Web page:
Senior: English: Secondary Education and Spanish: Secondary Education
Universidad de Burgos, Fall 2017
Spanish Culture, Spanish Language
It is difficult to justifiably capture my study abroad experience in words. It was such a collection of sights, tastes, feelings, experiences, etc. that I can’t really coalesce my thoughts around any particular statement. I do know it will take me years to process these months, they are so distinct from the others of my life. I have some anecdotes however.
I went with my girlfriend to Granada for our break from classes in late September. On our second night there, we met up with another friend from the program and decided to go to a Flamenco show. Prior to Spain I knew very little of Flamenco. Furthermore, anything I knew was incorrect. We wound our way through the narrow streets up a mountain, and eventually found the venue, a nondescript cave-house. The venue was colored in various shades of light, and tables filled the narrow, rocky room. The performances were impassioned, though it was difficult for me to understand the lyrics. The dancers moved to the melody with improvisations throughout. The guitarist and drummer moved to the dancers. It was half-folk melodies and half improvisational. The vocals were a mournful and strained wail. My favorite line that I overheard was “Yo te quiero verde” (I want you green) which was adapted from a Frederico Garcia Lorca poem. He was native to that region, so it makes sense that a poet of such renown would translate into its music. After the show had ended, we climbed up the mountain for a view of the city. I thought—how must this view have looked before all these lights in the city covered up the ones in the sky? It was strange to imagine how old the city was. It’ll be here a long time after I won’t.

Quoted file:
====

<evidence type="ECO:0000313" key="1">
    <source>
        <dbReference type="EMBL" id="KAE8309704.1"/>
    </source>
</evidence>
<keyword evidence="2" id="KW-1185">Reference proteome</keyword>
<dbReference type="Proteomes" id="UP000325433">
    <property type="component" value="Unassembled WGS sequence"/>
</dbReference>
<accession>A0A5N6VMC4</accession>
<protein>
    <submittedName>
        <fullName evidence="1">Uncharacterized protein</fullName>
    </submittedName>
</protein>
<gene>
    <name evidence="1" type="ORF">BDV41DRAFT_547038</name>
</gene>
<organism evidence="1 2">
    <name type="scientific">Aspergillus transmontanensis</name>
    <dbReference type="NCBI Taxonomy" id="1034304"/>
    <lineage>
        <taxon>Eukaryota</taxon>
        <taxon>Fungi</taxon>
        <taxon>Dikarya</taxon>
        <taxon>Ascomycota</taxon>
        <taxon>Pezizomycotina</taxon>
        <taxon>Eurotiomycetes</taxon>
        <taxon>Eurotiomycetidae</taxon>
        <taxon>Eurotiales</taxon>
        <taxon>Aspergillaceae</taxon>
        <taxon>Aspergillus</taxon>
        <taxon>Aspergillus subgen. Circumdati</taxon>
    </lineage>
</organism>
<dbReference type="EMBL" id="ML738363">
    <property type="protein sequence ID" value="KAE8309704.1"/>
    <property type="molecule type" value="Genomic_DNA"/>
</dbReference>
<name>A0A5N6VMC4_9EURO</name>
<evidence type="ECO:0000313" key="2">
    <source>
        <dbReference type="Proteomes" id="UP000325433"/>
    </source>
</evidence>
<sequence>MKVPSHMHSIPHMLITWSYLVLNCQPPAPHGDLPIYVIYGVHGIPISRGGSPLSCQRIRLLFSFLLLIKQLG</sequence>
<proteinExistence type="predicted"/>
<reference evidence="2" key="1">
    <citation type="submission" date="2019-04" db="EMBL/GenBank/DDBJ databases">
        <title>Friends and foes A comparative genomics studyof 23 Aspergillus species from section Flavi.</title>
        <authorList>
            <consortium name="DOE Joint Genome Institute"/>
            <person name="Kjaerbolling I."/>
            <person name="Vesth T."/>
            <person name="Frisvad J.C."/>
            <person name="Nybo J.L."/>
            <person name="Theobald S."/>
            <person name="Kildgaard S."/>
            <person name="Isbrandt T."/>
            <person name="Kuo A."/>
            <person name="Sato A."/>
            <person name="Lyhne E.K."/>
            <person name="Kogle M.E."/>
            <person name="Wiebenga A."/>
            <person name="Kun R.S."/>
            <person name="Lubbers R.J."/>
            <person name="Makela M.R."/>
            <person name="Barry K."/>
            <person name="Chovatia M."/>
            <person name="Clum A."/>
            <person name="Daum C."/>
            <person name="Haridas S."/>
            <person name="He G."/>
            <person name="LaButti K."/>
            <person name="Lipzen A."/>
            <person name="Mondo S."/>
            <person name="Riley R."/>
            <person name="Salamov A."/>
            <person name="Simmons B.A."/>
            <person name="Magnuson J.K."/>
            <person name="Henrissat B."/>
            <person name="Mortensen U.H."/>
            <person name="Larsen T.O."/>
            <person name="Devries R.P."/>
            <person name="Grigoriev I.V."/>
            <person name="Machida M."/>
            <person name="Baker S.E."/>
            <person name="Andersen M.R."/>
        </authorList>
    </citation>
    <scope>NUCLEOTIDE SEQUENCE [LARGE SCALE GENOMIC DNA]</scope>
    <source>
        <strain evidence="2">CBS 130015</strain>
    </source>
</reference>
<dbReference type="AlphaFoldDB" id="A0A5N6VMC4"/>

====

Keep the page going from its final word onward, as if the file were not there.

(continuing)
Those days in Granada were some of the most memorable I had. The accent in Andalucía was difficult for me to understand, the roads and alleys were as tangled as curly hair on a humid day. I learned later that the illogical city design was to confuse invaders, and in the modern age tourists as well. I was definitely very confused at times—it’s good that I had data.
I didn’t end up going inside of the Alhambra—the big cheese, but I imagine I’ll go again someday.
Spain has an odd pull for me now, it is this collection of memories like a cd I keep replaying. I remember all my classes at the University of Burgos in an almost ghostly way. The university is a collection of modern and ancient structures. My favorite part was a little chapel in the center I visited once. Catholicism is certainly much more prominent in Spain. The cathedrals rise like smoke. I always found the Cathedral de Santamaria to be eerie and otherworldly-especially at night. I can look back at all this with distance now, both physical and mental. Emotionally though there is a piece of Spain, and particularly Burgos and the cities I visited. They are not names on a map anymore, as they were. Now they’re vibrant and beautiful, and I can go back and live in them anytime.
At this point my time in Spain seems like another life, it was so distinct. I definitely will miss going out for churros and patatas bravas. Or going to the mercado for gazpacho. It’ll inform my life going forward though, and I do want to go back when I can. Studying in Spain was life-altering in many ways. I’d never spent so much time away from home, and I think through that experience I grew into myself a little more, and gained a wider lens to look at the world.